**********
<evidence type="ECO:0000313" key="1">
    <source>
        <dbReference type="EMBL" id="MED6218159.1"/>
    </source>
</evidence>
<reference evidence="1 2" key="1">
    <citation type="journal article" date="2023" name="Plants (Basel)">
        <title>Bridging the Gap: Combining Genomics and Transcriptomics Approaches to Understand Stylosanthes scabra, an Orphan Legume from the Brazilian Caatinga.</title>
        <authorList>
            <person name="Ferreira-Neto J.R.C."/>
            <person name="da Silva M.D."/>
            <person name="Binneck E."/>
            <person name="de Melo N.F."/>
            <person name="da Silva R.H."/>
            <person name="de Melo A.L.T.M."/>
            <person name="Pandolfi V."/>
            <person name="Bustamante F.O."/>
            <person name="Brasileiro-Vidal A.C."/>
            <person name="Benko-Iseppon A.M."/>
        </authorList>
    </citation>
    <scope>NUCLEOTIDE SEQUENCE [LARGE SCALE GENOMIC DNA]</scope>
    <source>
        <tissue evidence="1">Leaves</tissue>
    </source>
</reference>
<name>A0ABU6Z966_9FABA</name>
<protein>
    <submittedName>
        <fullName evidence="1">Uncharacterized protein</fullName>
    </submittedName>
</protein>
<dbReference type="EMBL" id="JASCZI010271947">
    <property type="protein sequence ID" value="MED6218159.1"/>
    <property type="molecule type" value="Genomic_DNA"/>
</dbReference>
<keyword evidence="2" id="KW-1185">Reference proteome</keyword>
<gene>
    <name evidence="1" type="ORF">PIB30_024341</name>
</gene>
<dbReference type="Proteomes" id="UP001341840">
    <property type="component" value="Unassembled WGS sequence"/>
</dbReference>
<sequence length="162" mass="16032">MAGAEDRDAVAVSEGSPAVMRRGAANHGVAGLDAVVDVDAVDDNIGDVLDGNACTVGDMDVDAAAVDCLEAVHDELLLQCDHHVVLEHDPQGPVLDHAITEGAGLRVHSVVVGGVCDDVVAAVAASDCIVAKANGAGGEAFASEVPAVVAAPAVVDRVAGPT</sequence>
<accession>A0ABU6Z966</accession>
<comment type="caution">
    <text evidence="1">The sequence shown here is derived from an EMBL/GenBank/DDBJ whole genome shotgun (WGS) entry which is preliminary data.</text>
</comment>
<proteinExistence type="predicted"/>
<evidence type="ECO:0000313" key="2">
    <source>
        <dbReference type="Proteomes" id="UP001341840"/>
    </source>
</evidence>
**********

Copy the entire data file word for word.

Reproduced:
<evidence type="ECO:0000313" key="1">
    <source>
        <dbReference type="EMBL" id="MED6218159.1"/>
    </source>
</evidence>
<reference evidence="1 2" key="1">
    <citation type="journal article" date="2023" name="Plants (Basel)">
        <title>Bridging the Gap: Combining Genomics and Transcriptomics Approaches to Understand Stylosanthes scabra, an Orphan Legume from the Brazilian Caatinga.</title>
        <authorList>
            <person name="Ferreira-Neto J.R.C."/>
            <person name="da Silva M.D."/>
            <person name="Binneck E."/>
            <person name="de Melo N.F."/>
            <person name="da Silva R.H."/>
            <person name="de Melo A.L.T.M."/>
            <person name="Pandolfi V."/>
            <person name="Bustamante F.O."/>
            <person name="Brasileiro-Vidal A.C."/>
            <person name="Benko-Iseppon A.M."/>
        </authorList>
    </citation>
    <scope>NUCLEOTIDE SEQUENCE [LARGE SCALE GENOMIC DNA]</scope>
    <source>
        <tissue evidence="1">Leaves</tissue>
    </source>
</reference>
<name>A0ABU6Z966_9FABA</name>
<protein>
    <submittedName>
        <fullName evidence="1">Uncharacterized protein</fullName>
    </submittedName>
</protein>
<dbReference type="EMBL" id="JASCZI010271947">
    <property type="protein sequence ID" value="MED6218159.1"/>
    <property type="molecule type" value="Genomic_DNA"/>
</dbReference>
<keyword evidence="2" id="KW-1185">Reference proteome</keyword>
<gene>
    <name evidence="1" type="ORF">PIB30_024341</name>
</gene>
<dbReference type="Proteomes" id="UP001341840">
    <property type="component" value="Unassembled WGS sequence"/>
</dbReference>
<sequence length="162" mass="16032">MAGAEDRDAVAVSEGSPAVMRRGAANHGVAGLDAVVDVDAVDDNIGDVLDGNACTVGDMDVDAAAVDCLEAVHDELLLQCDHHVVLEHDPQGPVLDHAITEGAGLRVHSVVVGGVCDDVVAAVAASDCIVAKANGAGGEAFASEVPAVVAAPAVVDRVAGPT</sequence>
<accession>A0ABU6Z966</accession>
<comment type="caution">
    <text evidence="1">The sequence shown here is derived from an EMBL/GenBank/DDBJ whole genome shotgun (WGS) entry which is preliminary data.</text>
</comment>
<proteinExistence type="predicted"/>
<evidence type="ECO:0000313" key="2">
    <source>
        <dbReference type="Proteomes" id="UP001341840"/>
    </source>
</evidence>